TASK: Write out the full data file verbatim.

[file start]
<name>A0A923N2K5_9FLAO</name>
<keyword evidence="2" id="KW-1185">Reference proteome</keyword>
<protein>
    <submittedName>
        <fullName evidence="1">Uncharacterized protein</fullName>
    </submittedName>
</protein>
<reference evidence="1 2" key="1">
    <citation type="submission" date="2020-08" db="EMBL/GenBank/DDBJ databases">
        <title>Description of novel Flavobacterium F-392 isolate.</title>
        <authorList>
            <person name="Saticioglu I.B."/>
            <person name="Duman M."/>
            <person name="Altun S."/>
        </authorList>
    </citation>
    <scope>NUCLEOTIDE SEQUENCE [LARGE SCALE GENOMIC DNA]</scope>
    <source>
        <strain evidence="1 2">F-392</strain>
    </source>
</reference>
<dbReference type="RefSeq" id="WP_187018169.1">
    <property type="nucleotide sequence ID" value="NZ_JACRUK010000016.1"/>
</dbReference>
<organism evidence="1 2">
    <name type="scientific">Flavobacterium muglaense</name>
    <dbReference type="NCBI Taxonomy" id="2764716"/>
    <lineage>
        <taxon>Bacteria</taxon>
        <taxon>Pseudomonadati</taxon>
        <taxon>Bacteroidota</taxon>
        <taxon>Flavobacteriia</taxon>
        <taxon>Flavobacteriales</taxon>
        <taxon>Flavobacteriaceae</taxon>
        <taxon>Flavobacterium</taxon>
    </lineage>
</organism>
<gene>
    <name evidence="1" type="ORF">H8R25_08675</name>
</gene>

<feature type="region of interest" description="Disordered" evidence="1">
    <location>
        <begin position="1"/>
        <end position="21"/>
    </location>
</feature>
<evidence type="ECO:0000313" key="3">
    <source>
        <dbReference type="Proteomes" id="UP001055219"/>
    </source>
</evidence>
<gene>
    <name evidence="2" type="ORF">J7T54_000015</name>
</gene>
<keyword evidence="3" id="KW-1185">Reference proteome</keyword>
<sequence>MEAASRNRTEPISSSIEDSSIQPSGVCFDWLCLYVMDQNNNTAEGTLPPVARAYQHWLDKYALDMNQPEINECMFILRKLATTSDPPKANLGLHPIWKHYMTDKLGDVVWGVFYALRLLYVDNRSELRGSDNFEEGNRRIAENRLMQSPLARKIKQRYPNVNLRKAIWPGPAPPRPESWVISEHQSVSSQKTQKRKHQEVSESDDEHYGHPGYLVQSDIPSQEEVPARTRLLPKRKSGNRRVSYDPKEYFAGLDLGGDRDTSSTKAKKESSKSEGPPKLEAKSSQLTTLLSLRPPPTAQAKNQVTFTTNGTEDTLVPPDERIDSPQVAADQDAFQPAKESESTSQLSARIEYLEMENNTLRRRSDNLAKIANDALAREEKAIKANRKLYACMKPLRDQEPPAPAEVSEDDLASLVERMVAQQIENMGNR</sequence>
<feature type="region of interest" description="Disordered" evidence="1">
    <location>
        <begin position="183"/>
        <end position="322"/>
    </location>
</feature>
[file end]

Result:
<name>A0A923N2K5_9FLAO</name>
<keyword evidence="2" id="KW-1185">Reference proteome</keyword>
<protein>
    <submittedName>
        <fullName evidence="1">Uncharacterized protein</fullName>
    </submittedName>
</protein>
<reference evidence="1 2" key="1">
    <citation type="submission" date="2020-08" db="EMBL/GenBank/DDBJ databases">
        <title>Description of novel Flavobacterium F-392 isolate.</title>
        <authorList>
            <person name="Saticioglu I.B."/>
            <person name="Duman M."/>
            <person name="Altun S."/>
        </authorList>
    </citation>
    <scope>NUCLEOTIDE SEQUENCE [LARGE SCALE GENOMIC DNA]</scope>
    <source>
        <strain evidence="1 2">F-392</strain>
    </source>
</reference>
<dbReference type="RefSeq" id="WP_187018169.1">
    <property type="nucleotide sequence ID" value="NZ_JACRUK010000016.1"/>
</dbReference>
<organism evidence="1 2">
    <name type="scientific">Flavobacterium muglaense</name>
    <dbReference type="NCBI Taxonomy" id="2764716"/>
    <lineage>
        <taxon>Bacteria</taxon>
        <taxon>Pseudomonadati</taxon>
        <taxon>Bacteroidota</taxon>
        <taxon>Flavobacteriia</taxon>
        <taxon>Flavobacteriales</taxon>
        <taxon>Flavobacteriaceae</taxon>
        <taxon>Flavobacterium</taxon>
    </lineage>
</organism>
<gene>
    <name evidence="1" type="ORF">H8R25_08675</name>
</gene>

<feature type="region of interest" description="Disordered" evidence="1">
    <location>
        <begin position="1"/>
        <end position="21"/>
    </location>
</feature>
<evidence type="ECO:0000313" key="3">
    <source>
        <dbReference type="Proteomes" id="UP001055219"/>
    </source>
</evidence>
<gene>
    <name evidence="2" type="ORF">J7T54_000015</name>
</gene>
<keyword evidence="3" id="KW-1185">Reference proteome</keyword>
<sequence>MEAASRNRTEPISSSIEDSSIQPSGVCFDWLCLYVMDQNNNTAEGTLPPVARAYQHWLDKYALDMNQPEINECMFILRKLATTSDPPKANLGLHPIWKHYMTDKLGDVVWGVFYALRLLYVDNRSELRGSDNFEEGNRRIAENRLMQSPLARKIKQRYPNVNLRKAIWPGPAPPRPESWVISEHQSVSSQKTQKRKHQEVSESDDEHYGHPGYLVQSDIPSQEEVPARTRLLPKRKSGNRRVSYDPKEYFAGLDLGGDRDTSSTKAKKESSKSEGPPKLEAKSSQLTTLLSLRPPPTAQAKNQVTFTTNGTEDTLVPPDERIDSPQVAADQDAFQPAKESESTSQLSARIEYLEMENNTLRRRSDNLAKIANDALAREEKAIKANRKLYACMKPLRDQEPPAPAEVSEDDLASLVERMVAQQIENMGNR</sequence>
<feature type="region of interest" description="Disordered" evidence="1">
    <location>
        <begin position="183"/>
        <end position="322"/>
    </location>
</feature>